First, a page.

Provisions of the new Law may be used to enable a settlor (i) to avoid forced heirship laws in his country of domicile (ii) to create an asset protection trust (iii) to adopt a perpetuity period of up to 100 years and provide for accumulation of income throughout that period or (iv) to create a charitable or purpose trust. The Law provides for “diligence and prudence” test of authorised investments by trustees, for changing proper law, for variation of the trust and for confidentiality.
Most importantly, s.12 of the Law exempts the trust from tax and estate duty, while imposing CY£250 stamp duty payable at the inception of the trust. Exchange control consent is available for the trustee to treat the trust fund as falling outside the exchange control legislation.
An imaginary story of trust administration illustrates the extensive damages which can become payable as a result of the ignorance and carelessness of a trust officer. A trust officer needs to understand, for example, the nature of the perpetuity period, the duty of the trustee to be circumspect in making investments or exposing the trust fund to exchange risk. An over-complicated trust is a recipe for expensive disputes with beneficiaries and mistakes by trust officers. Litigation and legal fees are expensive, and can ruin a small trust company. A prospective trustee must be sure that the settlor has a proper title to the assets to be settled. If the client is asking for the trustee to take risks, one solution is to give him his own trust company. A trust instrument should be settled by counsel: standard forms are to be avoided. A trustee should not resign in favour of unsuitable trustees.
The root of many problems is that the client treats the trust fund as if its assets were his – as eg in the Rahman case. Procedures need to be in place to deal with such matters as renewal of insurance.
A well-drafted trust instrument will permit trustees to pay taxes where this is in the interest of the beneficiaries. It is a comfort to the beneficiaries for the trustee to have indemnity insurance.
It used to be possible to keep a yacht in an EC marina for 6 months at a time, avoiding VAT on the boat and its supplies.
New rules came into force on 1st January 1993. Member states have not yet unified their approach to this Directive, but some common approach is being reached. Savings can be made by “marina- shopping”. The vessel must first be exported outside the EC. VAT rates vary; Madeira’s rate is only 12%. A market value system is universal: Greece offers favourable valuations, but note that any excessively favourable valuation may be questioned by another member state.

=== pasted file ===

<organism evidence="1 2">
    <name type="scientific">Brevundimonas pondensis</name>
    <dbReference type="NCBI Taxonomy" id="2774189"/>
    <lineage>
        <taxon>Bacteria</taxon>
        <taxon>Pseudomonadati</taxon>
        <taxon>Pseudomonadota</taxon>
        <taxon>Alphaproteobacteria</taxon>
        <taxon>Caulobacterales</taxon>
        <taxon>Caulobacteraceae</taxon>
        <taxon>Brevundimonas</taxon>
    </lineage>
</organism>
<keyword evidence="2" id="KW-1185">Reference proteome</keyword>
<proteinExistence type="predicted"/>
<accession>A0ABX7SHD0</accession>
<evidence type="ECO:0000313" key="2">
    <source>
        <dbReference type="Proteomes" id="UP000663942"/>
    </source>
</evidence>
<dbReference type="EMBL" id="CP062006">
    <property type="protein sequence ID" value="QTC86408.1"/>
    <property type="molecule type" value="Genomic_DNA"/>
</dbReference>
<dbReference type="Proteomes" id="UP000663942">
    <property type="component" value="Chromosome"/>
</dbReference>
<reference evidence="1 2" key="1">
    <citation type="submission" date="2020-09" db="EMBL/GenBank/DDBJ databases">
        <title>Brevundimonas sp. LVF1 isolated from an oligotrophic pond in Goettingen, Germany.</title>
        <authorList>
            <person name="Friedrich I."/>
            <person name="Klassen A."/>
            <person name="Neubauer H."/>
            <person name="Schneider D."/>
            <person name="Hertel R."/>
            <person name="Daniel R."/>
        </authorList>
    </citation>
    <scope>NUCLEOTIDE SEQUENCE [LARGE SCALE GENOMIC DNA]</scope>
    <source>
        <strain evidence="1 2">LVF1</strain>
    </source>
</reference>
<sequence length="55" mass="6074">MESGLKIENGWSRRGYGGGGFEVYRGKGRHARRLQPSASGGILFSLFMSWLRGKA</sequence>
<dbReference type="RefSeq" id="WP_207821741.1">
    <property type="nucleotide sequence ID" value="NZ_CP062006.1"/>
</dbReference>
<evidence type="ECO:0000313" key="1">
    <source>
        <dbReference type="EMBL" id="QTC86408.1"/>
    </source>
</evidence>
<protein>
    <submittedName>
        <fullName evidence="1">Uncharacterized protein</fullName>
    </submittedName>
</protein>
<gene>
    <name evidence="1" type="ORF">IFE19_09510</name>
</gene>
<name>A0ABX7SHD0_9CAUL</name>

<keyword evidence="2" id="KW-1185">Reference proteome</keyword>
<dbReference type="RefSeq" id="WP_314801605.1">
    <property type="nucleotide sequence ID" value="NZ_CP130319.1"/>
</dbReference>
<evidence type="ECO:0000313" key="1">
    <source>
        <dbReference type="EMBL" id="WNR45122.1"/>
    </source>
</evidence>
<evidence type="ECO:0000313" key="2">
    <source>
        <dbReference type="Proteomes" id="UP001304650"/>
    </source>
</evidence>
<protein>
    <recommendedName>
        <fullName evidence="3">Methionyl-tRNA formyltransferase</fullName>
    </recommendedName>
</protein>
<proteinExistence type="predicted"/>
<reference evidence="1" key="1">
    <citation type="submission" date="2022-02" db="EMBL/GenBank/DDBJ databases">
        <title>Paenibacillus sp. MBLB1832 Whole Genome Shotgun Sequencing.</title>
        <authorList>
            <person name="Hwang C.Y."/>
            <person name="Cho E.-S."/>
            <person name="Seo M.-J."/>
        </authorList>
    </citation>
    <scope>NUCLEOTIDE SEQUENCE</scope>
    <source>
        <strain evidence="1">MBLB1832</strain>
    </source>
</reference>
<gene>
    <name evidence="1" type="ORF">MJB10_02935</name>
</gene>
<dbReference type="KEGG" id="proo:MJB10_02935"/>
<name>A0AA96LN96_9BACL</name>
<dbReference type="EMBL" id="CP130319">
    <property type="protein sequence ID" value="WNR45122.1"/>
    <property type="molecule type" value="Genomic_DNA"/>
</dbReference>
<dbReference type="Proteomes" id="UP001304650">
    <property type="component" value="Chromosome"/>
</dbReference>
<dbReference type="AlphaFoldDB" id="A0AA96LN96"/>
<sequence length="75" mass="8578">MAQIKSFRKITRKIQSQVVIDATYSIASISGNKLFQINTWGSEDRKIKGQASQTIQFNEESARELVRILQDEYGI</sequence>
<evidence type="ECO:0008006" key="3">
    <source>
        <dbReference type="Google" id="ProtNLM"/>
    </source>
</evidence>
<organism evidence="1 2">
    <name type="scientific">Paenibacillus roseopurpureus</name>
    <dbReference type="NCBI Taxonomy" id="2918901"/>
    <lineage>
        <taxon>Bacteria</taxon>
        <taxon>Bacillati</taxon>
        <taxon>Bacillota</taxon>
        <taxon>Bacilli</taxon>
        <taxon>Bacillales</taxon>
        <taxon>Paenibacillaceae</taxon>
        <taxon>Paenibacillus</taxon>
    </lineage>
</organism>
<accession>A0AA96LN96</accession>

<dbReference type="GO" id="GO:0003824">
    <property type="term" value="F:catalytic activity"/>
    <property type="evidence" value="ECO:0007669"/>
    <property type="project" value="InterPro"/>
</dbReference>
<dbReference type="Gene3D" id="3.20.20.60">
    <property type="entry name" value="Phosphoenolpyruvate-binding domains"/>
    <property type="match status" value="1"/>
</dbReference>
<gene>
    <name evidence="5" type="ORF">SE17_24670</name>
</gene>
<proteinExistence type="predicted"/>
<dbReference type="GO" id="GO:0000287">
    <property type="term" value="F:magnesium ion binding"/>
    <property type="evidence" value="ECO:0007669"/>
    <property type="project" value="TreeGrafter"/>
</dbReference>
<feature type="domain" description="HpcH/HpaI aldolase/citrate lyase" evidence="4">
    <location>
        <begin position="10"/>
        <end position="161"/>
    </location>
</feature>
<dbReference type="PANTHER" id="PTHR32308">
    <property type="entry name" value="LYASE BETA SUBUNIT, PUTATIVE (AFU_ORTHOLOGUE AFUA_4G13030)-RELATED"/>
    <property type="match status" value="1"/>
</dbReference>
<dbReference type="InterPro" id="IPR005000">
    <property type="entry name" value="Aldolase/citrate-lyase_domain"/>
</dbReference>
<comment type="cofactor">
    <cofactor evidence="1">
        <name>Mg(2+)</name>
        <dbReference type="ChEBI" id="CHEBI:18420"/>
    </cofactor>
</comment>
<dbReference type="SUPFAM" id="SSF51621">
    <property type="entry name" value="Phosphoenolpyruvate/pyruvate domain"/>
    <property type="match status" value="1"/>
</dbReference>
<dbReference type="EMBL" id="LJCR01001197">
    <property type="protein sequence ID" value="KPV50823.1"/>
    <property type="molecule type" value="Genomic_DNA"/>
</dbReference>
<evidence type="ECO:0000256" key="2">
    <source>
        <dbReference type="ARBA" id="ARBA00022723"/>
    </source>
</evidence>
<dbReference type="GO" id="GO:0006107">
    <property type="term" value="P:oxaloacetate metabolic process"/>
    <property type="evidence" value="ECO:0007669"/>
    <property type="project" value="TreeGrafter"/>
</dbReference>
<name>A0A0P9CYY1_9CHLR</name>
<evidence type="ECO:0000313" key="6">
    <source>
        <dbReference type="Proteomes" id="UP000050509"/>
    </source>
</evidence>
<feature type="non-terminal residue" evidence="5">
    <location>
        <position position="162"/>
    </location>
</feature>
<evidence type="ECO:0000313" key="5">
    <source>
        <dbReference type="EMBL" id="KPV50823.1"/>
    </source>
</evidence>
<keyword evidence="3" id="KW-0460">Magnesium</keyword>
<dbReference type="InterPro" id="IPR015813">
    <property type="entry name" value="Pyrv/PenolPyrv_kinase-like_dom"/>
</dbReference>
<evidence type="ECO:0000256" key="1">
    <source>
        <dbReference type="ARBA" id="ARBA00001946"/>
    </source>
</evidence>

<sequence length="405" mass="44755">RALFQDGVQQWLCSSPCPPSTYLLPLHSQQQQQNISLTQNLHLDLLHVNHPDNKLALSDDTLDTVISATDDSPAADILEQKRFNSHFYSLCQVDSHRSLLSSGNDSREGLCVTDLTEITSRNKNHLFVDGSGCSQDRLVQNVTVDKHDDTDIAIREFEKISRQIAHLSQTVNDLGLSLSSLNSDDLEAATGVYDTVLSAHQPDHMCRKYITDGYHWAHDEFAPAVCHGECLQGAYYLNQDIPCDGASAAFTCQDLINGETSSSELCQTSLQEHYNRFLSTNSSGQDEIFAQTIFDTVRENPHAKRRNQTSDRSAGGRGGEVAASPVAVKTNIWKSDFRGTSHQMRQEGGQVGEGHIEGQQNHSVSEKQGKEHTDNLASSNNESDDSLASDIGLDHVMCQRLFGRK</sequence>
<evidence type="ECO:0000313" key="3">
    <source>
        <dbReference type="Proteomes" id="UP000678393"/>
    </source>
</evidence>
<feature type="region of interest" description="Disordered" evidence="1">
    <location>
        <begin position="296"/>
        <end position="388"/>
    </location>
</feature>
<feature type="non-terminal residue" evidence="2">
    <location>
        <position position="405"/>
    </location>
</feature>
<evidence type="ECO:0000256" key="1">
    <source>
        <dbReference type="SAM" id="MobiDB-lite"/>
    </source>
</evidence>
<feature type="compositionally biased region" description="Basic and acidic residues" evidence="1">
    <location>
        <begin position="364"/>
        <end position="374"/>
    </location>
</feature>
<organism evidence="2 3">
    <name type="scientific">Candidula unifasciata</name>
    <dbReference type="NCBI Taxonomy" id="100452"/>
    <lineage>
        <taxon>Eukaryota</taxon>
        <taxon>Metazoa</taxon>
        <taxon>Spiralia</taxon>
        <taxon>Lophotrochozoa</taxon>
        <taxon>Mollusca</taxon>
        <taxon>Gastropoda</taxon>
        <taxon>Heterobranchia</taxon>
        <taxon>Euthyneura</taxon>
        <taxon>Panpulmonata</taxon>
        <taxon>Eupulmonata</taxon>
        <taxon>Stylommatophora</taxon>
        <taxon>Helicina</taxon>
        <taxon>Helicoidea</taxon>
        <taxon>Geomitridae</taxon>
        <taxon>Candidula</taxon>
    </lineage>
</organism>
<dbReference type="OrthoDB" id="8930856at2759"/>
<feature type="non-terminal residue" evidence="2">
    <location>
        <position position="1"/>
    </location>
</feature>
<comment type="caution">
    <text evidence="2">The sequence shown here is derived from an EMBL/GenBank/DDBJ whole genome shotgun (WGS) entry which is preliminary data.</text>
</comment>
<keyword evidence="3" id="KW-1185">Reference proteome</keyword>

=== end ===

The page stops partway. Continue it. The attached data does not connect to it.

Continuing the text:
A person not belonging to the EC may import a vessel to the Community for not more than 6 months without VAT, so long as it is not sold or chartered to an EC person during that time. Concessionary treatment is offered by some states to a vessel which was within the Community at the end of 1992 and was registered prior to 1st January 1985.
The Channel Islands are not part of the EC and a vessel registered there and owned directly or indirectly by a non-EC person may be imported temporarily into the EC.
It seems that the Greek authorities accept that immobilisation is the equivalent of export.
The French position is that all vessels chartered out of French ports must pay French VAT. The sale of a yacht used for business may be subject to VAT – eg sale by a charter company. A vessel may be sold free of VAT outside the Community, but may then be subjected to VAT on its re-import.
The United Kingdom adopts a system of apportionment, charging VAT on the port of a charter involving UK ports. A vessel temporarily imported cannot be chartered in French or Greek waters – though there are some exemptions to this rule.
The yacht broker’s commission on a sale is subject to VAT in the country in which the vessel is then berthed. If his principal is registered for VAT, he is the person liable for the tax.
Whatever its flag, a yacht beneficially owned by an EC person must pay VAT on importation, but a yacht owned by a non-EC person may be temporarily imported. The authorities are entitled to look behind a corporate owner.